Russia sanctions redraw shipping routes, cleaving East from West

Athens, Greece – Western sanctions punishing Russia for its invasion of Ukraine are reorganising global trade along political lines, defying geography and efficiency.

This new reality is creating a windfall for merchant shipping, but risks creating higher prices for European consumers and hunger for Africa.

The disruption stems from the curbing of Black Sea trade. Ukraine’s ports have been blockaded by Russian sieges from land and sea, impeding shipping. Ukrainian officials told the Reuters news agency that about 100 foreign-flagged ships were trapped in ports on March 11.

“They were in the process of loading or unloading when the war began,” shipowner Yiorgos Gourdomichalis told Al Jazeera. “The system simply shut down. There were no customs officers and harbour masters to process the boats out.”

The United Nations body monitoring shipping, the International Maritime Organization, voted to establish a safe corridor for crew evacuation, but the stranded ships crewed by skeleton crews will simply lose money until they can be dislodged.Active dangers are also driving ship owners away.Several merchant ships were damaged by missiles or mines at sea and one, the Estonian-owned Helt, sank on March 3. Insurance rates are now sky high.“I’ve heard of insurance rates of $400,000 to $600,000 for a week … A normal rate might be closer to $80,000-$120,000,” said Gourdomichalis, whose dry bulkers are steering clear of the region.Last year Ukraine produced almost 40 percent of the world’s sunflower seed oil, widely used in the food industry, 15 percent of its barley and 10 percent of its wheat and maize.The Russian blockade means Ukraine cannot currently export these goods and Europe is forced to look further afield.

Just as war risk is affecting trade with Ukraine, sanctions risks are affecting trade with Russia.

The US embargoed Russian oil on March 10, and Europe is under pressure to follow suit. That is creating both a drop in real demand for Russian oil, and a psychological aversion to it.

“There is a potential stigma associated with Russian trades,” said a financial officer at a Piraeus-based tanker operator on condition of anonymity.

“Despite some of these trades still being legal, owners might not want to associate themselves. They might be asked by American oil companies if their vessels have performed recent Russian trades, and this could create a headache. Owners would rather avoid it.”

Windfall rates show how desperate Russia is to export its oil, according to Eva Tzima, head of Research & Valuations at Seaborne Shipbrokers, who said: “The rate for the Black Sea-Mediterranean Suezmax route was quoted at about $16,000/day on February 24 [when war broke out], and managed to break above $157,000/day by March 1.”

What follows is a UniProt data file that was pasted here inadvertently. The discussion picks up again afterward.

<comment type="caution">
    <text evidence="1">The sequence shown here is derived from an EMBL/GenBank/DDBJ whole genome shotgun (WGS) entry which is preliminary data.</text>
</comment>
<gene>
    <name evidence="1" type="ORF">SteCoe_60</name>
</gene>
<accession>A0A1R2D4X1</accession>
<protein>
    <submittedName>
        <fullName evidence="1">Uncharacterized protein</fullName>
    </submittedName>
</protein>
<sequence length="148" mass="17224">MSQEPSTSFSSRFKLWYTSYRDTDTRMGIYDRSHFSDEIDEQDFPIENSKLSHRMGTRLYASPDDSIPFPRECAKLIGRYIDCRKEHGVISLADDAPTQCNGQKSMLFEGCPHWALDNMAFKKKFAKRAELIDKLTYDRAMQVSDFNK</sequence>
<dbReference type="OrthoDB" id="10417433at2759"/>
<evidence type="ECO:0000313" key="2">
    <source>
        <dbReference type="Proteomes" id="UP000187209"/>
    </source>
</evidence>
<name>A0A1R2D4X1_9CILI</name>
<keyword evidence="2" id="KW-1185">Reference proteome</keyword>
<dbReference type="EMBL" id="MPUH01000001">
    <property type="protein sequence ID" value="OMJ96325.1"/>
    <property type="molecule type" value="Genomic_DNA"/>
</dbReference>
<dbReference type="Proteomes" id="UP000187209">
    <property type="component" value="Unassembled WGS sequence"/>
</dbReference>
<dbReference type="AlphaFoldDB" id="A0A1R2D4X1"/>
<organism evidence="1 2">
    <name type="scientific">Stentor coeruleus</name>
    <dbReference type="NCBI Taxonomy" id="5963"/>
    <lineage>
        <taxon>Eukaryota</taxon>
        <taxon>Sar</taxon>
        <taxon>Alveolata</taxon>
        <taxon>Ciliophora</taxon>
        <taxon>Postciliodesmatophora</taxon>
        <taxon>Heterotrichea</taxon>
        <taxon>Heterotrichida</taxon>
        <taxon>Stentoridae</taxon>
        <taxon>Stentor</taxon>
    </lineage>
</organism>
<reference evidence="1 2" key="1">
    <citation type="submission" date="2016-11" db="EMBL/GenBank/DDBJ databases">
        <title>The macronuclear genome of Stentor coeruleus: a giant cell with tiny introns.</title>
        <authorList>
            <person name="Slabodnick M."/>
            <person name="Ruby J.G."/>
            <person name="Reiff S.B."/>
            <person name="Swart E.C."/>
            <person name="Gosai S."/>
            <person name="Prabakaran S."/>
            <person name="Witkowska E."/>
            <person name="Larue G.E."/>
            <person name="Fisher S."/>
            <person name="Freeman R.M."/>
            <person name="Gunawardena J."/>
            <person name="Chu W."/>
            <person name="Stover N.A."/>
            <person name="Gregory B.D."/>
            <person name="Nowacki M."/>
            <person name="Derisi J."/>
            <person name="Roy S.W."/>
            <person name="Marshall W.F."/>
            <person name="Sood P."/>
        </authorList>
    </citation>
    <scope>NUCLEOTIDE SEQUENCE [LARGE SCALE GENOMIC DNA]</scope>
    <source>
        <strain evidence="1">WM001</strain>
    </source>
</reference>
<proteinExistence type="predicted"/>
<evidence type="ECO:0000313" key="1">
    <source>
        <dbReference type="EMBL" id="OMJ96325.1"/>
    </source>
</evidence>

The same adverse psychology and political risk associated with Russian oil is lowering demand for its coal and agricultural exports.

“Several importers steer clear of Russian grains and fertilisers despite the fact that these are not sanctioned trades,” said Tzima. “Replacement cargoes in this case would come from France, East Coast South America, and the US, and … importers will have to turn to the longer-haul supplies.”

Shifting trade routes

Those longer hauls cross the Pacific and Atlantic – known as the backhaul route.

“What’s playing favourably for us is that Australia is making up the shortfall to Europe, and that’s fantastic for us, because Australia to Europe is a big journey,” said Ziad Nahkleh, CEO at TEO Shipping, which operates dry bulkers.

Backhaul shipping rates rose by as much as 26 percent between February 24 and March 23 across a range of bulk carrier types.

“The backhaul never used to be $25,000,” said Nahkleh. “It used to be $5,000 to $6,000 a day. Who in his right mind would buy coal from Australia for Europe?”

Committing ships to this 30 to 40 day journey takes them off the market for long periods, reducing available capacity on other routes and raising hauling prices across the board.

This realignment of trade is advancing by the day. Europe imported about a third of its natural gas from Russia last year, and is keen to find alternative sources.

Germany clinched a political agreement with Qatar on March 20 to buy “long-term LNG supplies”. Separately, European Union leaders reached an agreement with United States President Joe Biden on March 25 to increase deliveries of US Liquefied Natural Gas (LNG) by 15 billion cubic metres this year, and an additional 50bcm within the decade.

 If this were achieved, the US would be providing about a fifth of European gas consumption. That will further boost LNG carrier rates, which in the first month of the war have almost tripled to over $70,000 a day.Europe also aims to replace Russian oil and coal by the end of the decade, fuelling long-haul trades for years to come.

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